Conversations to inform public discussion on the Voice referendum

Image by artist Ande K Terare
Image by artist Ande K Terare (Language group: Bundjalung; Tribe/clan: Minjungbal).

The University of Melbourne will lead discussion and debate on the upcoming Voice referendum, launching a series of public in-person and online events designed to explore and explain the proposed changes to the Australian Constitution to recognise the First Peoples of Australia.

Conversations About the Voice will be held by the Centre for Comparative Constitutional Studies (CCCS) at the Melbourne Law School. The first event – ‘Opening the Conversation’ – will take place on Monday, 3 April, at 5.30pm at Melbourne Law School. This event will set the scene for the series and provide an overview of the proposed constitutional change.

Conversations About the Voice is convened by barrister Timothy Goodwin of List A Barristers, Laureate Emeritus Professor Cheryl Saunders AO and CCCS Director Professor Jason Varuhas. The series will further enhance theopportunity for public debate and discussion ahead of the referendum that is expected to be held late in 2023.

Professor Varuhas said: “We're very pleased to launch Conversations About the Voice, which will provide an accessible and engaging forum for Australians to explore the proposed changes to the Constitution to recognise the First Peoples of Australia.

“We want to foster a conversation with as wide an audience as possible about the proposed constitutional change. Our aim is to provide the public with a trusted source of expertise in relation to the legal and constitutional dimensions of the Voice proposal.”

Conversations About the Voice aims to inform public understanding and debate about the proposed constitutional change, including the process of change, over the course of the referendum year.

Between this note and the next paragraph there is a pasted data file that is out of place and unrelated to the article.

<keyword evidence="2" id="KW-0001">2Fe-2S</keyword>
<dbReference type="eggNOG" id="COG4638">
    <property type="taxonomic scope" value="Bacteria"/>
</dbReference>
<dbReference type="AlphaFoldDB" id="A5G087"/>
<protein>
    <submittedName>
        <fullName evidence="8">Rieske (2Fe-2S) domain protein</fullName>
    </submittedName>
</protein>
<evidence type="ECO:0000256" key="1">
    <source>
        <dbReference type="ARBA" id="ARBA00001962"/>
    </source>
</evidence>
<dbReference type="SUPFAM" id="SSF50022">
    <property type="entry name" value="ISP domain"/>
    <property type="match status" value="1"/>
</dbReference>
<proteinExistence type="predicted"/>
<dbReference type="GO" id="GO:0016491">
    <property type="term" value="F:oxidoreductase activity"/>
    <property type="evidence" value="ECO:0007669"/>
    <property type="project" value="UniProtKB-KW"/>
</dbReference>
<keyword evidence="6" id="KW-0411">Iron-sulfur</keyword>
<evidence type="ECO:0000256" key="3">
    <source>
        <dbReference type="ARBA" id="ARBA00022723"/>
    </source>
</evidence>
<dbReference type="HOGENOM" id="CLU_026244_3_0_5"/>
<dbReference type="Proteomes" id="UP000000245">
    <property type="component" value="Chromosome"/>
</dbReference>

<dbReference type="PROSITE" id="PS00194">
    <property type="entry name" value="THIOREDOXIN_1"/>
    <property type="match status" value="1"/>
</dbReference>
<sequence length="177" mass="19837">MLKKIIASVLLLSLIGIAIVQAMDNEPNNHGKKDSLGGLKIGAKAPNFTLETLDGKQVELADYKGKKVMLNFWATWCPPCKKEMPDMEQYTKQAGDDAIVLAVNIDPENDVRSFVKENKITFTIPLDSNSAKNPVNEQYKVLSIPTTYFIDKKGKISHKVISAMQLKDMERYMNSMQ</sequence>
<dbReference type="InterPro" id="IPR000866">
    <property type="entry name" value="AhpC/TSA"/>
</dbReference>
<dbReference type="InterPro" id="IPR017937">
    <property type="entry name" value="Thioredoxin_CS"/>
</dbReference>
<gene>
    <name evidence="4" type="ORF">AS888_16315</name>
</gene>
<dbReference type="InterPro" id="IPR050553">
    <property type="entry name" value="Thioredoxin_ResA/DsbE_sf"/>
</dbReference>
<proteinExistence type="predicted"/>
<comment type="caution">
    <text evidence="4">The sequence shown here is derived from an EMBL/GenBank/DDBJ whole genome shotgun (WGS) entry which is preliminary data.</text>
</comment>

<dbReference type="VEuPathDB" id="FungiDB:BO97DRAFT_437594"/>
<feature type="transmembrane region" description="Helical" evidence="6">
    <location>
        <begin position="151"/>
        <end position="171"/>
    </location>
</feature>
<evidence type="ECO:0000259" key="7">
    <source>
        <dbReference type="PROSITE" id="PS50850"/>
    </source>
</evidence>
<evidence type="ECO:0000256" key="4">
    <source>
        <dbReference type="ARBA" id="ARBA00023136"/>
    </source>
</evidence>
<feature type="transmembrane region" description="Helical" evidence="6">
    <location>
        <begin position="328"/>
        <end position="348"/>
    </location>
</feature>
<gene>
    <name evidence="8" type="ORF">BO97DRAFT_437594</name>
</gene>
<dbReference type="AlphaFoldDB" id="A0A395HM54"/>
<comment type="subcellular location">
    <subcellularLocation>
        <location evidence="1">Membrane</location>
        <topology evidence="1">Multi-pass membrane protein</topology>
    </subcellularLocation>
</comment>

Each event in the series will be dedicated to a core aspect of the reform proposal and will feature leading thinkers on constitutional law and government. The series is intended to be interactive, providing an opportunity for audience members to contribute to the conversation and have their questions answered.

The series of events promises to be an engaging opportunity for the public to converse with leading constitutional experts and learn more about this important proposal.

Register here to attend the first event in the series.

Other attributable quotes:

Professor Matthew Harding, Dean of the Melbourne Law School: “The Melbourne Law School has a critical role to play in the coming months, convening our expert voices to lead, challenge and shape this important debate on Australia’s future. We hope Conversations About the Voice means Australians will be well informed with the facts when they vote later this year.”

Dr Eddie Cubillo, Associate Dean (Indigenous) at Melbourne Law School, and Director of the School’s Indigenous Law and Justice Hub: “We as a nation are at a crucial moment. We have a chance to set the structures for recognising, respecting and truly listening to First Nations Peoples and setting a standard that we all can be proud of.”

University of Melbourne Council and Executive statement on the Voice referendum.